“We’re basketball players, I think that’s the main thing,” Wittman said.

When Wittman entered the league, a typical rookie was more seasoned both on the floor and personally. He said the main difference between the mid-80s and today is the youth and maturity for most players at the beginning of their careers. However, no matter their age, he tries to treat each player across the roster differently.

“Where’s he at in his development as a man compared to this guy?” Wittman said. “I always tell them, I don’t treat everybody the same. Sometimes I know I can kick you in the ass, but I can’t kick him in the ass. He’s going to respond in a bad way.”

A drive to compete

The stress of losing also mounts. Like many, Wittman tends to be more combative with the media after a loss. The players also know they will hear from him.

“Everybody’s going to get their dose if they didn’t do what they’re supposed to do,” guard Garrett Temple said.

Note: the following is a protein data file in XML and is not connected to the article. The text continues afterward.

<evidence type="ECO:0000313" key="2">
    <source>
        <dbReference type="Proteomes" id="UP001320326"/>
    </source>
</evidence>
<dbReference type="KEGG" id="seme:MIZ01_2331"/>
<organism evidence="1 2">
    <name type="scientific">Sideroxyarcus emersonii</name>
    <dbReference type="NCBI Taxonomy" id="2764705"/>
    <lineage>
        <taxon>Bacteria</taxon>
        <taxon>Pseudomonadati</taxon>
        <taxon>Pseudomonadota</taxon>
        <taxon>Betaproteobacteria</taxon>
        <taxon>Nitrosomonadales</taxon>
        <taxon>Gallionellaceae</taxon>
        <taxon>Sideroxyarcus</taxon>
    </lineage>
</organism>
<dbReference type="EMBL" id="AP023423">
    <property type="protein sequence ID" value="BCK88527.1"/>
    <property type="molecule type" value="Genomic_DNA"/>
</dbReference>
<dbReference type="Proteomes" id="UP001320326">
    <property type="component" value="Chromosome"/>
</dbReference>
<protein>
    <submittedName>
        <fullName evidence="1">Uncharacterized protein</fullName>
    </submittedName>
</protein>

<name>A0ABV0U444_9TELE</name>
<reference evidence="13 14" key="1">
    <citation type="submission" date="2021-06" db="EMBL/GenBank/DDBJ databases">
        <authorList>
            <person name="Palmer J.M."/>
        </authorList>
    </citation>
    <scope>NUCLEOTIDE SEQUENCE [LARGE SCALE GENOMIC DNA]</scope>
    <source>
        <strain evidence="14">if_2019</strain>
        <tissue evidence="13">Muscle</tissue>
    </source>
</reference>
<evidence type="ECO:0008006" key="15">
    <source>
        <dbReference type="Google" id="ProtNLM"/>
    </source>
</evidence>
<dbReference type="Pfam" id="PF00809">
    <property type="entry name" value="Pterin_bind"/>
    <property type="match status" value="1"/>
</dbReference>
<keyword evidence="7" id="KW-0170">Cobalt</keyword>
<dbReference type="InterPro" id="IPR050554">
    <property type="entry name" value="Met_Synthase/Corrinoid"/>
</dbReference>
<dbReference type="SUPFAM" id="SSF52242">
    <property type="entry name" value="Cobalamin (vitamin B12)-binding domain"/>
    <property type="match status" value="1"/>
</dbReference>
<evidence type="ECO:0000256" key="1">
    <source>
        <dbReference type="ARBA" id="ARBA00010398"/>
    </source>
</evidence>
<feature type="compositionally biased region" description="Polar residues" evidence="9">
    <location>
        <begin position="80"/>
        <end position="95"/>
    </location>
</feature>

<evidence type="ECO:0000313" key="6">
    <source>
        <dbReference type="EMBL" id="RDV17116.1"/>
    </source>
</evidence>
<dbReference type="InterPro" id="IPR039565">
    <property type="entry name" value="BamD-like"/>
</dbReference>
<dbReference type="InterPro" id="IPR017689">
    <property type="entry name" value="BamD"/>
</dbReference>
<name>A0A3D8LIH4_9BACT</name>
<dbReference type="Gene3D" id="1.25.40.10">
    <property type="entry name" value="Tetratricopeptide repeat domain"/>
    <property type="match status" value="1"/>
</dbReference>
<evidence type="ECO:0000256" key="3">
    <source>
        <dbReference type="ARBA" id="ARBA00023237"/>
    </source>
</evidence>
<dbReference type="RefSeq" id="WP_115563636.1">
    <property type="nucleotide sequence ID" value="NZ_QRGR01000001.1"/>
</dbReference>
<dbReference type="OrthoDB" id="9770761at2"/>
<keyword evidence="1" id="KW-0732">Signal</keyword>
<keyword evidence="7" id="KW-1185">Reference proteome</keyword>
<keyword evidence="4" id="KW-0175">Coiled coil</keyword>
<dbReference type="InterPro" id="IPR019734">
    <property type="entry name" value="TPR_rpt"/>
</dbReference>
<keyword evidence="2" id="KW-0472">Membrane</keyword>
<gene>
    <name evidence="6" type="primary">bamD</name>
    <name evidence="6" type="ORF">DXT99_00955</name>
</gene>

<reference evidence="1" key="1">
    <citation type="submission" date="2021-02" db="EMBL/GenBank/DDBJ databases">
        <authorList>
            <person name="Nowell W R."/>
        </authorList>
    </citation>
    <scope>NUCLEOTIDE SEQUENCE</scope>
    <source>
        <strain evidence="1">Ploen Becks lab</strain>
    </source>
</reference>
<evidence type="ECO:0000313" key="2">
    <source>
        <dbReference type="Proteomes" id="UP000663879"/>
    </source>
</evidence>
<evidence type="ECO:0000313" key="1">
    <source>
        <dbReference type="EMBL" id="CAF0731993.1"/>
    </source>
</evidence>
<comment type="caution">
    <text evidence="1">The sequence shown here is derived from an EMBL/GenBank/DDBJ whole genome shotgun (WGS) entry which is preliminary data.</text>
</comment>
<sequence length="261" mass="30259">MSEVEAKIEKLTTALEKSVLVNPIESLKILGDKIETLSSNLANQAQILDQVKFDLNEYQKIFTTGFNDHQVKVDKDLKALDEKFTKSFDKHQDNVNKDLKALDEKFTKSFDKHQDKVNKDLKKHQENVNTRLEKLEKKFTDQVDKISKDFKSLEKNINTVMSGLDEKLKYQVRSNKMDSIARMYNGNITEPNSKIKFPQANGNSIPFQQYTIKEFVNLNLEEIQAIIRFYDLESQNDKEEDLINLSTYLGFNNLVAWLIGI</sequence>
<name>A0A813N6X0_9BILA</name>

If he was a motivational speaker, Wittman’s platform may begin and end with “Losing sucks.” His desire to be the winner, as a coach, in a shooting drill, or when playing cards is a driving force and incorrigible personality trait.

“That’s not one of my greatest attributes,” Wittman said. “I hate losing, whether it’s at home [or elsewhere]. … My wife hates me when she beats me at cards. I’m [ticked] at her for the rest of the night. So, that’s just, that’s just, um … it’s good and bad. Just put it that way.

“That’s what’s driven me, is my competitiveness and never wanting anybody say you can’t accomplish something, but sometimes, it can be tough. I wear my emotions on my sleeve. It’s not always good, but it’s who I am.”

Professional basketball life means unrelenting travel. Thanksgiving, Christmas and Easter are celebrated over the phone. For more than 30 years, Wittman has typically been on a plane or in an arena when those holidays zoom by on the calendar. He “celebrates” by phone, even uses FaceTime these days, to say hello to his son and daughter and extended family huddled in Indiana, where they gather for holidays. Discussing the missed time, Wittman shifts into a thankful mode. Kathy has anchored the family all this time, he said. He doesn’t see how all these years in the league would have happened without her.